The 2013 10 To Watch: Ramona Pringle
The actor/host has set her sights on digital media as an assistant professor at Ryerson and multi-platform producer.
Storyteller. Media maven. Producer. Speaker. Teacher. Actor. At the intersection of digital media and the human experience, Ramona Pringle is charting a new course.
If the next expert you see on TV explaining a digital mediatrend looks more like a movie star and less like your typical talking head, it’s probably Ramona Pringle.
The former film actor (Shoot ‘Em Up, Model Behavior) – who still works in TV as an actor and host – is gaining prominence as a digital media producer and expert/futurist in the shiny new world of transmedia storytelling and how digital media affects the human experience.
With her screen-friendly persona and intellectual prowess – she holds a Masters in Interactive Telecommunications from New York University, a BFA in Film and Video from York University and is an assistant professor at Ryerson – Pringle is custom-tailored for today’s multi-faceted media environment.
This combo has earned her punditry gigs on TV – as Playback caught up with her in August, she was fresh off the air with CTV’s Canada AM – and speaking engagements at Idea City, NXNE Interactive and TEDx events in Toronto and the World Future Society’s Conference in Chicago.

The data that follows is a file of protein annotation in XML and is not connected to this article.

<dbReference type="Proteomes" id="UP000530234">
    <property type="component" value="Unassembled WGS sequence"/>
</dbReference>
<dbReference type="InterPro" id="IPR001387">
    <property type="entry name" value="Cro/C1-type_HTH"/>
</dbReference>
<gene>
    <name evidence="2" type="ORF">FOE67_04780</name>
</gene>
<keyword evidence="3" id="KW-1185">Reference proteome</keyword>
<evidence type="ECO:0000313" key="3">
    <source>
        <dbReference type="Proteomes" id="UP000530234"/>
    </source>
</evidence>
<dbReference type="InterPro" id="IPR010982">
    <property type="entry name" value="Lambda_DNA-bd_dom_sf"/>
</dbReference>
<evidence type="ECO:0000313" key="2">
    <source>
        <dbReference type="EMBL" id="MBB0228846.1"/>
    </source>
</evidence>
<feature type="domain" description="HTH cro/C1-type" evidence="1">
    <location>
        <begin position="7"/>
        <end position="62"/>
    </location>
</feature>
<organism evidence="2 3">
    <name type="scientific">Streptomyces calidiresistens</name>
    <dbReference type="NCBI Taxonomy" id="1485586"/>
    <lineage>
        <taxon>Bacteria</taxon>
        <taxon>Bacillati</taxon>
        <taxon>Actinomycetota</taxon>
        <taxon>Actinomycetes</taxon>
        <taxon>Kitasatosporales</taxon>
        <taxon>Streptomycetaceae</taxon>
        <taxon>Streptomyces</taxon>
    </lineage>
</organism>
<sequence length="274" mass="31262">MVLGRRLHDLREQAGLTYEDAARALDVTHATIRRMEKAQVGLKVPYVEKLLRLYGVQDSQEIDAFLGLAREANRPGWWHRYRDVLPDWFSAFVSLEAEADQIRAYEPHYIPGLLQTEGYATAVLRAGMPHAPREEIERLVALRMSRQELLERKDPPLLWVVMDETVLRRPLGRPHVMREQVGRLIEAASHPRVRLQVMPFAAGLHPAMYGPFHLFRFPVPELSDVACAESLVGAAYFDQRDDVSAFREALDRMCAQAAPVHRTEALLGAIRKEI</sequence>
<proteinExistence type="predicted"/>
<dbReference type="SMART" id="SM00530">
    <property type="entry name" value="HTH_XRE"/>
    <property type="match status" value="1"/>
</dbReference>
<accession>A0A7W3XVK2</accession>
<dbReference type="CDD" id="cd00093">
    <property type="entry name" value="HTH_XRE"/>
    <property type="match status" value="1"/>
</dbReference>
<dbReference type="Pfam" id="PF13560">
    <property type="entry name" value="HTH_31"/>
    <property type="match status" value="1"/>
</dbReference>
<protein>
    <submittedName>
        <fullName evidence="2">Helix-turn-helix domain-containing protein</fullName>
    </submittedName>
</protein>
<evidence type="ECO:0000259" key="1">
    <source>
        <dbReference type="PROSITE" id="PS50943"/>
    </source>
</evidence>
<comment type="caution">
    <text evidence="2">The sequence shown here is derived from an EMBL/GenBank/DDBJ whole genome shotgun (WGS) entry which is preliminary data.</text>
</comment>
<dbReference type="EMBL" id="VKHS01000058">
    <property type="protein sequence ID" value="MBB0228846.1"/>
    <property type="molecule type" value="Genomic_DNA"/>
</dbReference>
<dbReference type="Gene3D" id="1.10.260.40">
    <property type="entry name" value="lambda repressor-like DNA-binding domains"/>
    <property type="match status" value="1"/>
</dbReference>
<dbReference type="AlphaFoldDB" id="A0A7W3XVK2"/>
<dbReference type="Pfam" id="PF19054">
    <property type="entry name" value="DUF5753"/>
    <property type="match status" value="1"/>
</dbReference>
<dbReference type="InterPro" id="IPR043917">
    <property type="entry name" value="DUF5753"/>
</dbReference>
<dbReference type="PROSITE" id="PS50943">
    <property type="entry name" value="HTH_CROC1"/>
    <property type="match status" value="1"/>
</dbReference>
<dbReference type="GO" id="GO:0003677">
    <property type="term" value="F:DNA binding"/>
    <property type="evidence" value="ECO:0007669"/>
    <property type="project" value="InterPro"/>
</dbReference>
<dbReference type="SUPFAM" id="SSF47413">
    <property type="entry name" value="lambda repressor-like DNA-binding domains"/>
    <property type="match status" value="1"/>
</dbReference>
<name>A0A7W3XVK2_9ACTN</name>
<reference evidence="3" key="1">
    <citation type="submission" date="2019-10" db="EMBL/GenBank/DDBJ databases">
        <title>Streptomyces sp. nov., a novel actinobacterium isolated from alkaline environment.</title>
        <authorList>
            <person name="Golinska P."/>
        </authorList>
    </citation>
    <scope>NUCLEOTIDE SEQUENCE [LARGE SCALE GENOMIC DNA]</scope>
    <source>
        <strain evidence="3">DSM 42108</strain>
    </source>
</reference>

However, her primary focus this year is Avatar Secrets, an interactive iPad-based app she’s producing that will be distributed by TVO. Set for a 2014 release, the combination memoir, documentary and graphic e-novel examines how the virtual worlds of gaming influence the “real world.”
Even grander in scale is her Rdigitallife multi-platform project, an online hub examining “what it means to be human in today’s wired world.” In 2012 she transformed the project into an interactive installation for Toronto art event Nuit Blanche and is this year expanding the project to print with a partnership with Metro newspapers and a six-part series with The Walrus magazine.
“I’m fascinated by human experience and always have been,” she says of her eclectic, busy career. “So many of the conversations we have about technology are about gadgets and apps. We talk about Facebook or the iPhone 5, as opposed to speaking about people and our changing relationships, not only with those gadgets but with each other and the world around us.
“And that’s what’s really fascinating to me and I think there’s a tremendous conversation to be had,” she continues. “That’s how I end up being in media production and speaking to people and teaching – because it’s something that I’m so invested in: the human side of life in the digital age.”